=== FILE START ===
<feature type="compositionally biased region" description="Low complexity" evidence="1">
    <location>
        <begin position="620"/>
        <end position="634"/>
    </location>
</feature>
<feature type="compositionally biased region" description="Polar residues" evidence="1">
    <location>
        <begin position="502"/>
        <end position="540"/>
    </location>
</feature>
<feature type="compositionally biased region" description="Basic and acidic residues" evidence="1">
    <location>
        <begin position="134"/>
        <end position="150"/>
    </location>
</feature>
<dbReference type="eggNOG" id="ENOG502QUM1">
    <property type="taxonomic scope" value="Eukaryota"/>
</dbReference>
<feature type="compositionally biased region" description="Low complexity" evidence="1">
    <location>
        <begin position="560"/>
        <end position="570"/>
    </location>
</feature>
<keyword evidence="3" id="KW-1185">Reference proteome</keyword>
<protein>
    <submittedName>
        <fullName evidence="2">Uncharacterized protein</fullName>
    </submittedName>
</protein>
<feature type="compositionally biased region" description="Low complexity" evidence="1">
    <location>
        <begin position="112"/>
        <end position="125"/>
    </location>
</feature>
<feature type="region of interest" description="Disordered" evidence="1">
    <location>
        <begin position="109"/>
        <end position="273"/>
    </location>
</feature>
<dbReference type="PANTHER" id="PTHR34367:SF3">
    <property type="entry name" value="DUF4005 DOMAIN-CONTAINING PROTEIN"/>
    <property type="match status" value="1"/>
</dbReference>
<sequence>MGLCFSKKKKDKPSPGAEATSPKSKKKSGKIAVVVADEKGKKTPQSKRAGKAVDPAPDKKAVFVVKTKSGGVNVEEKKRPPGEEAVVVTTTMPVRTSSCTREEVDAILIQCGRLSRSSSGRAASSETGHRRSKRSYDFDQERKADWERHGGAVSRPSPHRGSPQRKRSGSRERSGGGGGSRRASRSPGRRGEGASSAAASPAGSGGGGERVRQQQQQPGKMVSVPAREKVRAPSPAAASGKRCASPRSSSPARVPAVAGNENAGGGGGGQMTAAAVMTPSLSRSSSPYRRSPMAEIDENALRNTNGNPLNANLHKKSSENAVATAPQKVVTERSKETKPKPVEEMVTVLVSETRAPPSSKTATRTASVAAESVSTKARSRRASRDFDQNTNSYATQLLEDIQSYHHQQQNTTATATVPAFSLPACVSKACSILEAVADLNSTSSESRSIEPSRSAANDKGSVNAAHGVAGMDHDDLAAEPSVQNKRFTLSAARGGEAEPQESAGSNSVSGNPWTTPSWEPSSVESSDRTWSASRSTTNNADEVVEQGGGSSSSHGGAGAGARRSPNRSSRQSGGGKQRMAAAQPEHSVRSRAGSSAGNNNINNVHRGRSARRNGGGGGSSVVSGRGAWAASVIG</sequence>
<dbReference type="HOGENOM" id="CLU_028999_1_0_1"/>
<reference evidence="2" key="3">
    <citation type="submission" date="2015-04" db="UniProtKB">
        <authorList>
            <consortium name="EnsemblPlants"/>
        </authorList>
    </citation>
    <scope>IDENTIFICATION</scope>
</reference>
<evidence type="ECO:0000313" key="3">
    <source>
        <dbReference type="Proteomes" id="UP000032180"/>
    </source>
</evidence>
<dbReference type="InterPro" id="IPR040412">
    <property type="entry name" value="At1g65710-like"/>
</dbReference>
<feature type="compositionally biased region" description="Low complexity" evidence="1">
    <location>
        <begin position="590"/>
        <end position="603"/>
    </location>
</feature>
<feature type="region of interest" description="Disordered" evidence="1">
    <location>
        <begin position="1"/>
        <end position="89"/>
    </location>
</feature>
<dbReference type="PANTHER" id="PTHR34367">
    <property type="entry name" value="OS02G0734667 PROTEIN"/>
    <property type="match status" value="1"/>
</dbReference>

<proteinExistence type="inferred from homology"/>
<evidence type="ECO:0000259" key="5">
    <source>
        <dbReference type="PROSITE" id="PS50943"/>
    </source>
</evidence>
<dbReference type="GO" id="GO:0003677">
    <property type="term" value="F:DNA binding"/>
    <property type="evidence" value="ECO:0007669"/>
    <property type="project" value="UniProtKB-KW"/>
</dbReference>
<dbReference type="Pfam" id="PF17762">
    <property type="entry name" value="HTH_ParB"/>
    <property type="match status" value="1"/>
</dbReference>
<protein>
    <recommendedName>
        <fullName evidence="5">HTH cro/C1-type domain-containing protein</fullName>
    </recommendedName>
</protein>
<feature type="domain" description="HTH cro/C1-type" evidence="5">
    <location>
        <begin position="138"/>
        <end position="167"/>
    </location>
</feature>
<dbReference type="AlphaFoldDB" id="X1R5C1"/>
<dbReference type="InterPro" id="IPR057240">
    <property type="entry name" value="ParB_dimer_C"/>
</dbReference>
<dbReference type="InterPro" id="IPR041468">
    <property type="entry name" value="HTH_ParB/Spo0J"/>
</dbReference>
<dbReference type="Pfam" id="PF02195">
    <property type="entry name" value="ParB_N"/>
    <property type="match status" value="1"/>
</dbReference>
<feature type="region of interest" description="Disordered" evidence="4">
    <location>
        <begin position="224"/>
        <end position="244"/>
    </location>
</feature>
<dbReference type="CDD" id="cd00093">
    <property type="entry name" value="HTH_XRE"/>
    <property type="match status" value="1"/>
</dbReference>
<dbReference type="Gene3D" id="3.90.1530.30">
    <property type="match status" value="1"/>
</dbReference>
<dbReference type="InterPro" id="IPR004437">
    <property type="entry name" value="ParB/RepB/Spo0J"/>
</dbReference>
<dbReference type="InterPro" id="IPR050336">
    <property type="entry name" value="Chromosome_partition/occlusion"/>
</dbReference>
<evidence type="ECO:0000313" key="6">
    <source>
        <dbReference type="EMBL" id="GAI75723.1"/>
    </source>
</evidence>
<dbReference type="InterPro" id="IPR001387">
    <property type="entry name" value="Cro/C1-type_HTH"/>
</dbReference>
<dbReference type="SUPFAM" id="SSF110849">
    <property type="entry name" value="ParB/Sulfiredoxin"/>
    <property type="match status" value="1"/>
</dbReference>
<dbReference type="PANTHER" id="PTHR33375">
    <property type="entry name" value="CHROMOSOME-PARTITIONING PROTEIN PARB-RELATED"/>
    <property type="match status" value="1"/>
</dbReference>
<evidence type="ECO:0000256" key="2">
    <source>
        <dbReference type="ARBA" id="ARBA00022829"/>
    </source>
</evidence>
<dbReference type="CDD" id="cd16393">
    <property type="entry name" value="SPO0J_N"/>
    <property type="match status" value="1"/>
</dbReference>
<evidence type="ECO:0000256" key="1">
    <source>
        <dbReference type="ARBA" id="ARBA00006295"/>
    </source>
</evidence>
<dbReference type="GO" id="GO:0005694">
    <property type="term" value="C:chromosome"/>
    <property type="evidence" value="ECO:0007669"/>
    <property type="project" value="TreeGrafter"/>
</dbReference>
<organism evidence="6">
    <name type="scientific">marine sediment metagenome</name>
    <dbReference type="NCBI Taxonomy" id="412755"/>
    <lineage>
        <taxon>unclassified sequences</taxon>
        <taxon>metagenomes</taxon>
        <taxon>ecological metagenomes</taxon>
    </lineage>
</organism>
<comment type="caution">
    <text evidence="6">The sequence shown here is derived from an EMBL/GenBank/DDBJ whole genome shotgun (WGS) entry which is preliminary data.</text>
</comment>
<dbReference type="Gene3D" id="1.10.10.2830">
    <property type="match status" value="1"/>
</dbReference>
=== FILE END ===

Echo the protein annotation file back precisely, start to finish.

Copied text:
<feature type="compositionally biased region" description="Low complexity" evidence="1">
    <location>
        <begin position="620"/>
        <end position="634"/>
    </location>
</feature>
<feature type="compositionally biased region" description="Polar residues" evidence="1">
    <location>
        <begin position="502"/>
        <end position="540"/>
    </location>
</feature>
<feature type="compositionally biased region" description="Basic and acidic residues" evidence="1">
    <location>
        <begin position="134"/>
        <end position="150"/>
    </location>
</feature>
<dbReference type="eggNOG" id="ENOG502QUM1">
    <property type="taxonomic scope" value="Eukaryota"/>
</dbReference>
<feature type="compositionally biased region" description="Low complexity" evidence="1">
    <location>
        <begin position="560"/>
        <end position="570"/>
    </location>
</feature>
<keyword evidence="3" id="KW-1185">Reference proteome</keyword>
<protein>
    <submittedName>
        <fullName evidence="2">Uncharacterized protein</fullName>
    </submittedName>
</protein>
<feature type="compositionally biased region" description="Low complexity" evidence="1">
    <location>
        <begin position="112"/>
        <end position="125"/>
    </location>
</feature>
<feature type="region of interest" description="Disordered" evidence="1">
    <location>
        <begin position="109"/>
        <end position="273"/>
    </location>
</feature>
<dbReference type="PANTHER" id="PTHR34367:SF3">
    <property type="entry name" value="DUF4005 DOMAIN-CONTAINING PROTEIN"/>
    <property type="match status" value="1"/>
</dbReference>
<sequence>MGLCFSKKKKDKPSPGAEATSPKSKKKSGKIAVVVADEKGKKTPQSKRAGKAVDPAPDKKAVFVVKTKSGGVNVEEKKRPPGEEAVVVTTTMPVRTSSCTREEVDAILIQCGRLSRSSSGRAASSETGHRRSKRSYDFDQERKADWERHGGAVSRPSPHRGSPQRKRSGSRERSGGGGGSRRASRSPGRRGEGASSAAASPAGSGGGGERVRQQQQQPGKMVSVPAREKVRAPSPAAASGKRCASPRSSSPARVPAVAGNENAGGGGGGQMTAAAVMTPSLSRSSSPYRRSPMAEIDENALRNTNGNPLNANLHKKSSENAVATAPQKVVTERSKETKPKPVEEMVTVLVSETRAPPSSKTATRTASVAAESVSTKARSRRASRDFDQNTNSYATQLLEDIQSYHHQQQNTTATATVPAFSLPACVSKACSILEAVADLNSTSSESRSIEPSRSAANDKGSVNAAHGVAGMDHDDLAAEPSVQNKRFTLSAARGGEAEPQESAGSNSVSGNPWTTPSWEPSSVESSDRTWSASRSTTNNADEVVEQGGGSSSSHGGAGAGARRSPNRSSRQSGGGKQRMAAAQPEHSVRSRAGSSAGNNNINNVHRGRSARRNGGGGGSSVVSGRGAWAASVIG</sequence>
<dbReference type="HOGENOM" id="CLU_028999_1_0_1"/>
<reference evidence="2" key="3">
    <citation type="submission" date="2015-04" db="UniProtKB">
        <authorList>
            <consortium name="EnsemblPlants"/>
        </authorList>
    </citation>
    <scope>IDENTIFICATION</scope>
</reference>
<evidence type="ECO:0000313" key="3">
    <source>
        <dbReference type="Proteomes" id="UP000032180"/>
    </source>
</evidence>
<dbReference type="InterPro" id="IPR040412">
    <property type="entry name" value="At1g65710-like"/>
</dbReference>
<feature type="compositionally biased region" description="Low complexity" evidence="1">
    <location>
        <begin position="590"/>
        <end position="603"/>
    </location>
</feature>
<feature type="region of interest" description="Disordered" evidence="1">
    <location>
        <begin position="1"/>
        <end position="89"/>
    </location>
</feature>
<dbReference type="PANTHER" id="PTHR34367">
    <property type="entry name" value="OS02G0734667 PROTEIN"/>
    <property type="match status" value="1"/>
</dbReference>

<proteinExistence type="inferred from homology"/>
<evidence type="ECO:0000259" key="5">
    <source>
        <dbReference type="PROSITE" id="PS50943"/>
    </source>
</evidence>
<dbReference type="GO" id="GO:0003677">
    <property type="term" value="F:DNA binding"/>
    <property type="evidence" value="ECO:0007669"/>
    <property type="project" value="UniProtKB-KW"/>
</dbReference>
<dbReference type="Pfam" id="PF17762">
    <property type="entry name" value="HTH_ParB"/>
    <property type="match status" value="1"/>
</dbReference>
<protein>
    <recommendedName>
        <fullName evidence="5">HTH cro/C1-type domain-containing protein</fullName>
    </recommendedName>
</protein>
<feature type="domain" description="HTH cro/C1-type" evidence="5">
    <location>
        <begin position="138"/>
        <end position="167"/>
    </location>
</feature>
<dbReference type="AlphaFoldDB" id="X1R5C1"/>
<dbReference type="InterPro" id="IPR057240">
    <property type="entry name" value="ParB_dimer_C"/>
</dbReference>
<dbReference type="InterPro" id="IPR041468">
    <property type="entry name" value="HTH_ParB/Spo0J"/>
</dbReference>
<dbReference type="Pfam" id="PF02195">
    <property type="entry name" value="ParB_N"/>
    <property type="match status" value="1"/>
</dbReference>
<feature type="region of interest" description="Disordered" evidence="4">
    <location>
        <begin position="224"/>
        <end position="244"/>
    </location>
</feature>
<dbReference type="CDD" id="cd00093">
    <property type="entry name" value="HTH_XRE"/>
    <property type="match status" value="1"/>
</dbReference>
<dbReference type="Gene3D" id="3.90.1530.30">
    <property type="match status" value="1"/>
</dbReference>
<dbReference type="InterPro" id="IPR004437">
    <property type="entry name" value="ParB/RepB/Spo0J"/>
</dbReference>
<dbReference type="InterPro" id="IPR050336">
    <property type="entry name" value="Chromosome_partition/occlusion"/>
</dbReference>
<evidence type="ECO:0000313" key="6">
    <source>
        <dbReference type="EMBL" id="GAI75723.1"/>
    </source>
</evidence>
<dbReference type="InterPro" id="IPR001387">
    <property type="entry name" value="Cro/C1-type_HTH"/>
</dbReference>
<dbReference type="SUPFAM" id="SSF110849">
    <property type="entry name" value="ParB/Sulfiredoxin"/>
    <property type="match status" value="1"/>
</dbReference>
<dbReference type="PANTHER" id="PTHR33375">
    <property type="entry name" value="CHROMOSOME-PARTITIONING PROTEIN PARB-RELATED"/>
    <property type="match status" value="1"/>
</dbReference>
<evidence type="ECO:0000256" key="2">
    <source>
        <dbReference type="ARBA" id="ARBA00022829"/>
    </source>
</evidence>
<dbReference type="CDD" id="cd16393">
    <property type="entry name" value="SPO0J_N"/>
    <property type="match status" value="1"/>
</dbReference>
<evidence type="ECO:0000256" key="1">
    <source>
        <dbReference type="ARBA" id="ARBA00006295"/>
    </source>
</evidence>
<dbReference type="GO" id="GO:0005694">
    <property type="term" value="C:chromosome"/>
    <property type="evidence" value="ECO:0007669"/>
    <property type="project" value="TreeGrafter"/>
</dbReference>
<organism evidence="6">
    <name type="scientific">marine sediment metagenome</name>
    <dbReference type="NCBI Taxonomy" id="412755"/>
    <lineage>
        <taxon>unclassified sequences</taxon>
        <taxon>metagenomes</taxon>
        <taxon>ecological metagenomes</taxon>
    </lineage>
</organism>
<comment type="caution">
    <text evidence="6">The sequence shown here is derived from an EMBL/GenBank/DDBJ whole genome shotgun (WGS) entry which is preliminary data.</text>
</comment>
<dbReference type="Gene3D" id="1.10.10.2830">
    <property type="match status" value="1"/>
</dbReference>